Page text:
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The Administration gambles with Iran
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The Administration gambles with Iran

Congress is preparing for a monumental vote on the Obama Administration’s Iran nuclear weapons agreement.  As Chairman of the House Subcommittee on Defense, I will be working to inform my colleagues on both sides of the aisle.  I would suggest the best place for their education process to start is at its most basic level: the President’s approach to the Iran nuclear weapons negotiations is based on two high-stakes gambles:

Gamble #1: Iran will transform its behavior and become a “model citizen” in the community of nations. 

From the rise to power of Ayatollah Ruhollah Khomeini in 1979 and the establishment of the Islamic Republic based on the principle of rule by Islamic jurists, Iran has developed a well-earned reputation as the foremost state sponsor of terrorism. Since holding American diplomats and Marines hostage for 444 days from 1979 to 1981, Iran has developed and supported a worldwide terror network which it has used to execute terror attacks in Asia, Europe, Africa and North and South America. These facts are not in dispute.  

Now consider that Iran will be receiving a “signing bonus” of approximately $150 billion in soon-to-be unfrozen assets, in addition to new oil and other revenue. In a $400 billion economy that is quite a windfall!  And how might we expect the regime in Teheran to use these new resources?  Given the Iranian track record and its aspirations to become the most powerful nation in the Middle East, this funding will certainly stream to Shiite militias in Iraq, the Houthis in Yemen, Hezbollah in Lebanon, their on-again, off-again partners, Hamas, in Gaza and other Iranian military proxies in the region, not to mention the murderous regime of Bashar Assad in Syria which they underwrite.  With the Iranian conventional arms embargo being lifted in just a few short years, it will not take long before the regime has the best equipped set of proxy armies in the world!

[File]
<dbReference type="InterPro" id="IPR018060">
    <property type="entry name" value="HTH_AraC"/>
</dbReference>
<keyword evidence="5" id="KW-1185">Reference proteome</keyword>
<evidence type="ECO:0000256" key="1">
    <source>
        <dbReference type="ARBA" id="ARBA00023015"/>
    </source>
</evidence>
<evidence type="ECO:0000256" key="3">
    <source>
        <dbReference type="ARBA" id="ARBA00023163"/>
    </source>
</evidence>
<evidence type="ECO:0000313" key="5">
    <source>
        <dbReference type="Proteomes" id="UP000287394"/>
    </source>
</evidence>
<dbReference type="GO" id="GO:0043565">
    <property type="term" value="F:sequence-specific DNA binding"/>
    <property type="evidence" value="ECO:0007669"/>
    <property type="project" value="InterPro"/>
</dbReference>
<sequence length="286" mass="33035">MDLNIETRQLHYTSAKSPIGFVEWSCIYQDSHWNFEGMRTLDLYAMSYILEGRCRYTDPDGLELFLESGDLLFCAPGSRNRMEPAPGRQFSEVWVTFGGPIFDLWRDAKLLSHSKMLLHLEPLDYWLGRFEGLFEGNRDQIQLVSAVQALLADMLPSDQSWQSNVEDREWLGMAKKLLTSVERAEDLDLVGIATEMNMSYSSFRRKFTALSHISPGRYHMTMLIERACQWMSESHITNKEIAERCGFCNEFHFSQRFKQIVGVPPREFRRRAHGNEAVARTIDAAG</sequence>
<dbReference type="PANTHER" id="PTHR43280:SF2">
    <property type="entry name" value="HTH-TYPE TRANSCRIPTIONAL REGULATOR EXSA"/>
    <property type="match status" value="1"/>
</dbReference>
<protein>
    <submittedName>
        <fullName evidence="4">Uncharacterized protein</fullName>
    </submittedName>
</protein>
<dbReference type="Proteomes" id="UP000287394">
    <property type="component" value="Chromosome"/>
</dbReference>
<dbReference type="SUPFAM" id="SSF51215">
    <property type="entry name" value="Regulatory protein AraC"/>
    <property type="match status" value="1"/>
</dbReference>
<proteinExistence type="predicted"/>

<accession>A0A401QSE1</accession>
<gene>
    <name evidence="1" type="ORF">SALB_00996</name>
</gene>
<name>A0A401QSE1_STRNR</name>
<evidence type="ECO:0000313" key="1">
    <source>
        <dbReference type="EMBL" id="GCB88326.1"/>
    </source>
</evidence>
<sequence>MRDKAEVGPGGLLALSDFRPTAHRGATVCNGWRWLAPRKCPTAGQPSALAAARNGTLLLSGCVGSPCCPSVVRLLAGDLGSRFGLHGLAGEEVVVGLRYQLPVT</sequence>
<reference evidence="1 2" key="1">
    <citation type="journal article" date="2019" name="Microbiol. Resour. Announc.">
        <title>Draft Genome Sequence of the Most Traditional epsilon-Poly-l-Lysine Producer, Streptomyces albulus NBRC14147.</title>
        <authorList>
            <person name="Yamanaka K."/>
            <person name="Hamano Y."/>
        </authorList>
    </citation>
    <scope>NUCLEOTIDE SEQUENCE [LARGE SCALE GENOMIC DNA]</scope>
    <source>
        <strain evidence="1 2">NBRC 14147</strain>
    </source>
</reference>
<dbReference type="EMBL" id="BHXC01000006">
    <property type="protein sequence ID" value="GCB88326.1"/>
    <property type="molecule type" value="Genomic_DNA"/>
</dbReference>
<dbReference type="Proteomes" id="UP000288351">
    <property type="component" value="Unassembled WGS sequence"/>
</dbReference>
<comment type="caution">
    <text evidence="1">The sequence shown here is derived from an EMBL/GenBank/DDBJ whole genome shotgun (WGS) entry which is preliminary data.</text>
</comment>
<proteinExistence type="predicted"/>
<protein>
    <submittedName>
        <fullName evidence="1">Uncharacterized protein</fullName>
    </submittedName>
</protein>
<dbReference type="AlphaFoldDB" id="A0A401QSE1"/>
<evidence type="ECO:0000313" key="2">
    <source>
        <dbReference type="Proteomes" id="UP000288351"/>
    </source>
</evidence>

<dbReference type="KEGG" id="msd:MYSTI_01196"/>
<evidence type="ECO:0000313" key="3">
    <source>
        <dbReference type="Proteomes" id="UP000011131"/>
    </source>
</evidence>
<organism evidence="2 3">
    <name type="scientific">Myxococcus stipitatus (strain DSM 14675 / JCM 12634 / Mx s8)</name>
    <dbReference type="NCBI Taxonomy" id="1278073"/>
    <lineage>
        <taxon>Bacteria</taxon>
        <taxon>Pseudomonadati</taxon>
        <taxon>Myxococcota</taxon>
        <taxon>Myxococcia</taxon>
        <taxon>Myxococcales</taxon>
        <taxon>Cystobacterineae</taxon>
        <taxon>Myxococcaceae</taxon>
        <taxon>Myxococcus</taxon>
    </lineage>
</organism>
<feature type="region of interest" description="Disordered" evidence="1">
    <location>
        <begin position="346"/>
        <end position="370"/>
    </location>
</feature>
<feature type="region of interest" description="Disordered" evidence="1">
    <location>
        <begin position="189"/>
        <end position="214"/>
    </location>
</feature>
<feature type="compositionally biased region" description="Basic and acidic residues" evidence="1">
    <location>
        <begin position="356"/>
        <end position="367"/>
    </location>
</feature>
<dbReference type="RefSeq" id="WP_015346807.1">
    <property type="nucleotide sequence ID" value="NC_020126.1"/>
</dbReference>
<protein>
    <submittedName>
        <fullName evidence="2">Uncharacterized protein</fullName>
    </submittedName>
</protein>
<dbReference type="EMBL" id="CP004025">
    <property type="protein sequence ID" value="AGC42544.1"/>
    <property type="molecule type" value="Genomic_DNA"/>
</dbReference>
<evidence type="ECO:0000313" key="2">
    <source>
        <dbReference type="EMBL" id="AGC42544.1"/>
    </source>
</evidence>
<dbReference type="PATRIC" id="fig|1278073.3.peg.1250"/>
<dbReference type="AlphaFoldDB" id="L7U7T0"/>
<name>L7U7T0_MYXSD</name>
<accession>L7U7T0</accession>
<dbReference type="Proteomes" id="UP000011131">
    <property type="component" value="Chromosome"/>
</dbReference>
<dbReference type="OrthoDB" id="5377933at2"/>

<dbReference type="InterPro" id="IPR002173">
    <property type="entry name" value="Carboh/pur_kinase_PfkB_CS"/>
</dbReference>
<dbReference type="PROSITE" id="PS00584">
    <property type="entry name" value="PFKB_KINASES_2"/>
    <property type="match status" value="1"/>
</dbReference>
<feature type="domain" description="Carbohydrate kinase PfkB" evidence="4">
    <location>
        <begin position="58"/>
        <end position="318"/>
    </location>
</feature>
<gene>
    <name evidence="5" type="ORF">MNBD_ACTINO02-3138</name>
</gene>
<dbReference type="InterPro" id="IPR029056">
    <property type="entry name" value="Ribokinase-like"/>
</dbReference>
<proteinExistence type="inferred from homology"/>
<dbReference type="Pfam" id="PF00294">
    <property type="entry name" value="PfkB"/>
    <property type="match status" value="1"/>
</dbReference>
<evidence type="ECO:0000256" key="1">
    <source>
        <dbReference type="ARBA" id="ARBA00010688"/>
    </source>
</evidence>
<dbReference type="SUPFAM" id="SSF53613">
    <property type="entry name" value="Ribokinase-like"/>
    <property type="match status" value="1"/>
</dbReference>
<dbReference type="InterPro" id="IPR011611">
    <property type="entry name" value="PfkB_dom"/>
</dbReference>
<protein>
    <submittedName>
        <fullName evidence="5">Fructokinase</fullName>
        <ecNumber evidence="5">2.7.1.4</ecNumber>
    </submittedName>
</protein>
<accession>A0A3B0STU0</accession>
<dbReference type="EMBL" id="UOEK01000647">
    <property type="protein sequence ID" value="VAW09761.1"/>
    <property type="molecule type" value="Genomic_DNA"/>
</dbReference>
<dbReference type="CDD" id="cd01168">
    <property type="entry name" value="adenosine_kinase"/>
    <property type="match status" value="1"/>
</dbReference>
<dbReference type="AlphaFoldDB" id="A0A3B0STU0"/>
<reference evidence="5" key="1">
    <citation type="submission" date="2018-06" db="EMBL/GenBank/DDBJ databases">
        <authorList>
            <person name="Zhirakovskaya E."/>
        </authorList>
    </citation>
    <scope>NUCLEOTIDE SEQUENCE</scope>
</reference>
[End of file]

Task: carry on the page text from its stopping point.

The regime’s Iranian Revolutionary Guard’s Quds Force is active across the globe.  Eight years ago, the Quds Force was killing American soldiers in Iraq, possibly as many as one-thousand!  Hundreds more were maimed and scarred for life by the armor-piercing “explosively formed penetrators” produced inside Iran.  Now, the Obama Administration has negotiated a deal that will, in effect, provide Quds Force Commander Qassem Suleimani, already labeled “the most dangerous man on the planet,” more resources with which to attack American soldiers now and in the future. This deal may give him and hundreds of his associates the ability to move freely as travel restrictions are lifted under its provisions.

Gamble #2: Will the Administration be able to convince states in the region, Saudi Arabia, Israel, Egypt, the Gulf Cooperation Council states that Iran is changing its behavior so as to prevent a burst of nuclear proliferation and conventional militarization?

The fact of the matter is that Iran has made no secret of its goal to achieve Shiite domination of the greater Middle East.  That is why they provide, again through the Quds Force, material support to the Houthis in Yemen, Hezbollah in Lebanon, various Shiite militias in Iraq and Shiite blocs in Bahrain and Saudi Arabia.  Who expects that to change?

Deep concern in the region about Iran’s rising power has already triggered a conventional arms race.  But now that the nuclear “deal” is sealed, we can anticipate that at least some of these nations will give serious thought to acquiring their own nuclear weapons capability.  The Middle East is already the most volatile, unstable region of the world.  More arms, especially nuclear arms, will only magnify the danger!

From where I sit, the Obama Administration’s gambles are not worth the risks to the safety of the American people and our overall national security.   

Will Iran change its stripes, earned after decades of global terrorist activities?  Not likely.

Will Iran’s neighbors, including Israel, Egypt and Saudi Arabia, sit idly by while Iran threatens their people and security.  I suggest the answer to that question is “Never.”

Will this agreement jeopardize the lives of American soldiers, sailors, airmen and Marines who will inevitably be asked to answer Iranian aggression in the Middle East and across the globe?   Sadly, that is a very solid bet.

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